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Tuesday, September 26, 2023

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Members of the SDSU student organization, Rocket Project, work in the new Engineering and Interdisciplinary Sciences Complex. Members of the SDSU student organization, Rocket Project, work in the new Engineering and Interdisciplinary Sciences Complex.

The History of SDSU Research: 2000-Present

As SDSU entered the new millennium, it continued to reach for the stars.
By SDSU News Team

This is the third installment in a series (Part 1Part 2) detailing SDSU’s history in the field of research.

As San Diego State University entered the new millennium, it continued to reach for the stars. New discoveries, success in securing grant funding and the opening of the new Engineering and Interdisciplinary Sciences Complex have advanced SDSU ever closer to its goal of becoming a top-50 public research institution. 

2000 – SDSU researcher pioneers new field of viromics

The field of viromics involves isolating and sequencing the RNA/DNA from viruses in an environmental sample or a host in order to determine what types of viruses are present and what they are doing. Viromics researchers study ecosystems ranging from coral reefs to the human body and have shown that most genomic diversity on the planet is viral. This growing field was pioneered by SDSU professor Forest Rohwer, a fellow of the American Association for the Advancement of Science.

2006 – No. 1 small research university in the nation

SDSU ranked first in the nation in research productivity among schools offering fewer than 15 doctoral programs, according to the Faculty Scholarly Productivity Index, created by Academic Analytics. Though SDSU has since added several more doctoral programs and outgrown the “small research university” label, the distinction “reflects the solid work being done by faculty and staff at this premier urban research university,” said Stephen L. Weber, president emeritus, in 2007. “Scholarly productivity and research are expressions of our faculty’s diligence to provide a learning environment that serves both our students and our community.”

2006 – CMIL founded

SDSU’s Coastal and Marine Institute Laboratory, built in 2006, offers interdisciplinary solutions to coastal zone problems in the San Diego region. The goals of the lab are to perform research, to protect the coastal environment and to educate the future marine scientists and students of San Diego.

2011 – Climbing the ranks

In 2011, SDSU officially earned the classification of “Doctoral University with Higher Research Activity” from the Carnegie Foundation. This designation is reserved for the top 7 percent of all higher education institutions.

2011 – Milestone discovery

SDSU astronomers William Welsh and Jerome Orosz discovered the first definitive example of a planet that orbits two suns, Kepler-16b—a so-called “Tatooine planet,” after a Star Wars reference. Both faculty members were part of NASA's Kepler Mission team.

2012 – Life-saving work

Professor Mark Sussman discovered a protein in the heart that helps cells survive injury and regenerate after damage. Sussman received the university's first program project grant (PPG) from the National Institutes of Health in 2007, and renewed it in 2012 with a focus on regenerative medicine. Winning a PPG signifies an institution and its investigators ability to collaborate in research by pooling their talents and resources, and most often granted to institutions with medical schools. "My students are phenomenal," Sussman said at the time. "Our lab could go toe-to-toe with a lab at Harvard, Stanford and MIT. We do world-class research. They're dedicated. They're focused. They're enthusiastic."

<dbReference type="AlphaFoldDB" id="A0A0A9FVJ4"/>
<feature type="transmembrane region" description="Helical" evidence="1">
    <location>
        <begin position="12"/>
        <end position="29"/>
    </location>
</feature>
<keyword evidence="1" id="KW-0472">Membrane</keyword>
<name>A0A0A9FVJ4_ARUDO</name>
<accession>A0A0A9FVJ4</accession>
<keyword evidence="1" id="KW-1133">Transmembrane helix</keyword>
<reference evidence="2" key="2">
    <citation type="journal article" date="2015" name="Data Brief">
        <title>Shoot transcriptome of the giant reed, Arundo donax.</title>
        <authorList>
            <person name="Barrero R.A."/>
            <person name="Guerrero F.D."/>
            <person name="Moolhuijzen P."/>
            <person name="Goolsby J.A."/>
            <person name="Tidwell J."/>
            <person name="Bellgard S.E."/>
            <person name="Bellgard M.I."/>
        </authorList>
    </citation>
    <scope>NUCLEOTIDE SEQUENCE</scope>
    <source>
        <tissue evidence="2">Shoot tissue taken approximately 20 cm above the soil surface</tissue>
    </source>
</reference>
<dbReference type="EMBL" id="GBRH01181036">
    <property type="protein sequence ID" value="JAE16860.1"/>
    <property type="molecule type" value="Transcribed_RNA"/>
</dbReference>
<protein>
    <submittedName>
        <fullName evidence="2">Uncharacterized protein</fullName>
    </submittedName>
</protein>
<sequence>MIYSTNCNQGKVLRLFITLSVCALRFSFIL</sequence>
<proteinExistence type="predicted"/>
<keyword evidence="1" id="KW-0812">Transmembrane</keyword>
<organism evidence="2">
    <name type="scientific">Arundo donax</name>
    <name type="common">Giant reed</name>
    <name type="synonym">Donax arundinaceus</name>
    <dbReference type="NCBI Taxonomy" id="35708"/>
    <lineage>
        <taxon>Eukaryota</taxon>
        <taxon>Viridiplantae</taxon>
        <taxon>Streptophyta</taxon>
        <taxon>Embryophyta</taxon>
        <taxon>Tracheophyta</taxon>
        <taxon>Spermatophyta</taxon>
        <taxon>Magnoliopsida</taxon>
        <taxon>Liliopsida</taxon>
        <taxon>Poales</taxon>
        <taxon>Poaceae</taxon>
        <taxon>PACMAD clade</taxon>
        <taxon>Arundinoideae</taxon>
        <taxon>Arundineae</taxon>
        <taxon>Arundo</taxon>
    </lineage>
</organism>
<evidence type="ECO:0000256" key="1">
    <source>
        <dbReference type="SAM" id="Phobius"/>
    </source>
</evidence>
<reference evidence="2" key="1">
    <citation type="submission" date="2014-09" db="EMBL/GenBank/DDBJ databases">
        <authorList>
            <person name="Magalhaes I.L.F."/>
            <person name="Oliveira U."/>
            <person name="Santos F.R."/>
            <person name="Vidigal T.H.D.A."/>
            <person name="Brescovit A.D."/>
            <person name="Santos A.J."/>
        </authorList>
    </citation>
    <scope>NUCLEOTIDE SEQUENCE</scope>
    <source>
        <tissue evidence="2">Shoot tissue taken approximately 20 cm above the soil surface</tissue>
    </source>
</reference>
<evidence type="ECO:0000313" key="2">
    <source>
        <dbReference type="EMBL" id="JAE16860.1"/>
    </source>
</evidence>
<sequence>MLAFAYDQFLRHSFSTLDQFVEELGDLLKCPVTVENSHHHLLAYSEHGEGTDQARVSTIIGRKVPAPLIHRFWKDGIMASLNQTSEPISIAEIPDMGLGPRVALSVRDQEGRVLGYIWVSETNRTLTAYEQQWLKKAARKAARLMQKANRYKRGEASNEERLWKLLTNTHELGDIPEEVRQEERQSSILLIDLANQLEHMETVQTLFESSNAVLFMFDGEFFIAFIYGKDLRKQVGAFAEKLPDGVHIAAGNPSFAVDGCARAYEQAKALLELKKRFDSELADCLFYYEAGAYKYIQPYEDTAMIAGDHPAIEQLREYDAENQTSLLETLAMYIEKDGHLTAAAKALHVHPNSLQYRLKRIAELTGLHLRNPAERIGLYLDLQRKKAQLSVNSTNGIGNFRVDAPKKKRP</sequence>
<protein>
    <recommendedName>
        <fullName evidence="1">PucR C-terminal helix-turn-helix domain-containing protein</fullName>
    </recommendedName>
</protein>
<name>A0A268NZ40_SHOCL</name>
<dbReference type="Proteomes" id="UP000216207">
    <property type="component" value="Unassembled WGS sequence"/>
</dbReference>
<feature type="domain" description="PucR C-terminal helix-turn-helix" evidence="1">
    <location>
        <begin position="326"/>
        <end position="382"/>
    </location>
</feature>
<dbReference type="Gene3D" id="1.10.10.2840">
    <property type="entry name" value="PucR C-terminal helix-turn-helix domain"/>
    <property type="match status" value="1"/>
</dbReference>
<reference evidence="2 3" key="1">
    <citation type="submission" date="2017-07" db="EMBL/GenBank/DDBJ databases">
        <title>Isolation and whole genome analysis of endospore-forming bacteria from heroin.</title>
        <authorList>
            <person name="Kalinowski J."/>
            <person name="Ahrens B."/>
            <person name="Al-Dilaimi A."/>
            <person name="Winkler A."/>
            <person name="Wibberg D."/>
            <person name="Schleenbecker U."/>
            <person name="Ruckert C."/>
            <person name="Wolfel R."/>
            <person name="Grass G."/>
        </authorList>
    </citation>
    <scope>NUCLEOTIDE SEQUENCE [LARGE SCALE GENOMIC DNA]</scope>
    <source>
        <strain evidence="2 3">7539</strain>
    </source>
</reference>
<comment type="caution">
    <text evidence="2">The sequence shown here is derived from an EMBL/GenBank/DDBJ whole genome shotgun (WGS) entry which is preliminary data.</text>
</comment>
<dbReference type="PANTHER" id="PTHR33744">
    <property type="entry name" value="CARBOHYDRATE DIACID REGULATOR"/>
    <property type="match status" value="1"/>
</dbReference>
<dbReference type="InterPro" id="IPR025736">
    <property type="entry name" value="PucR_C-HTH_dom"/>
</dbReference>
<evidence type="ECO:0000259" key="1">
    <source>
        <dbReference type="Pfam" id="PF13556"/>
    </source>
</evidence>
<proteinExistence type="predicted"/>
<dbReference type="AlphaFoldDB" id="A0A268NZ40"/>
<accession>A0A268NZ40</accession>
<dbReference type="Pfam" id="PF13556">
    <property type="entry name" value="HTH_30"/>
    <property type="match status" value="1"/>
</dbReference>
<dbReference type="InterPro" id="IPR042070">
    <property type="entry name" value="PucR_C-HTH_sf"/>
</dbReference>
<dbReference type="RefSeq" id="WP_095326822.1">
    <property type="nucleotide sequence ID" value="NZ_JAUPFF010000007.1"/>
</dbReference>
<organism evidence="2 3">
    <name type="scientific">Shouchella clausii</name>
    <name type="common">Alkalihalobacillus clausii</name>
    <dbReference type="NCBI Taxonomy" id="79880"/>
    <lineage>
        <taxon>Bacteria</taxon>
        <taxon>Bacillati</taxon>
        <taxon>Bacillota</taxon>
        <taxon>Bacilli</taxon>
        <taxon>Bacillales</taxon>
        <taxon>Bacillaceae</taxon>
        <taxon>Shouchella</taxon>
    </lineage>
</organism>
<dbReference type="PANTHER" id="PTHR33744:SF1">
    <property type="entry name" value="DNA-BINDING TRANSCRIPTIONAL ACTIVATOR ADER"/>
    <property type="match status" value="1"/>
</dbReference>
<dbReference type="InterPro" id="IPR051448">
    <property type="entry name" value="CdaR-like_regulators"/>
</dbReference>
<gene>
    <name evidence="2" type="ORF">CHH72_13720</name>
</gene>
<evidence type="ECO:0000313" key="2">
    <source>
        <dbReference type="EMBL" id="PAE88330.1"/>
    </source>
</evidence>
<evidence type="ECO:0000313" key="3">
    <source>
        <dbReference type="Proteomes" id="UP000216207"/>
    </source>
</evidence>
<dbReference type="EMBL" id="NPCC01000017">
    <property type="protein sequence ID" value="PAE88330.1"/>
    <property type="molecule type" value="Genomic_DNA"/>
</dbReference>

2012 – From SDSU to Mars

In August 2012, the Mars Rover "Curiosity" successfully landed on the Red Planet in an effort to discover more about earth's next-door neighbor. Eight SDSU alumni who work with the Mars Science Laboratory played a variety of roles in the mission, from systems engineer to spacecraft navigator

2014 – SDSU launches Arts Alive

SDSU began an initiative that highlights the creative activities of faculty and students, including artwork and performances. The Arts Alive SDSU initiative includes the thoughtful and often research-driven development of artistic efforts, such as scene design, costume design and choreography, as well as encourages faculty in all fields to integrate the arts into their teaching and research.

2016 – Excellence continues

In line with SDSU’s goal of becoming a top-50 public research university, faculty members won significant funding for their research endeavors in 2016-17. SDSU secured $134.3 million in research funding for the fiscal year, up from $130 million in 2015-16. SDSU offers 24 doctoral degrees, more than 100 masters' degrees, and has nine graduate programs that are ranked among the top 50 in the country by U.S. News and World Report.

2018 – EIS Complex opens

The Engineering and Interdisciplinary Sciences (EIS) Complex, which opened in January 2018, is an 85,000-square-foot, $90 million complex is designed to encourage cooperative thinking. The EIS Complex holds the university’s first on-campus functional MRI (fMRI) brain imaging machine, which measures brain activity and can be used to investigate normal cognitive functioning and disorders such as autism and Alzheimer’s disease. The building also houses the William E. Leonhard Entrepreneurship Center, containing the Zahn Innovation Platform Launchpad and Lavin Entrepreneurship Center.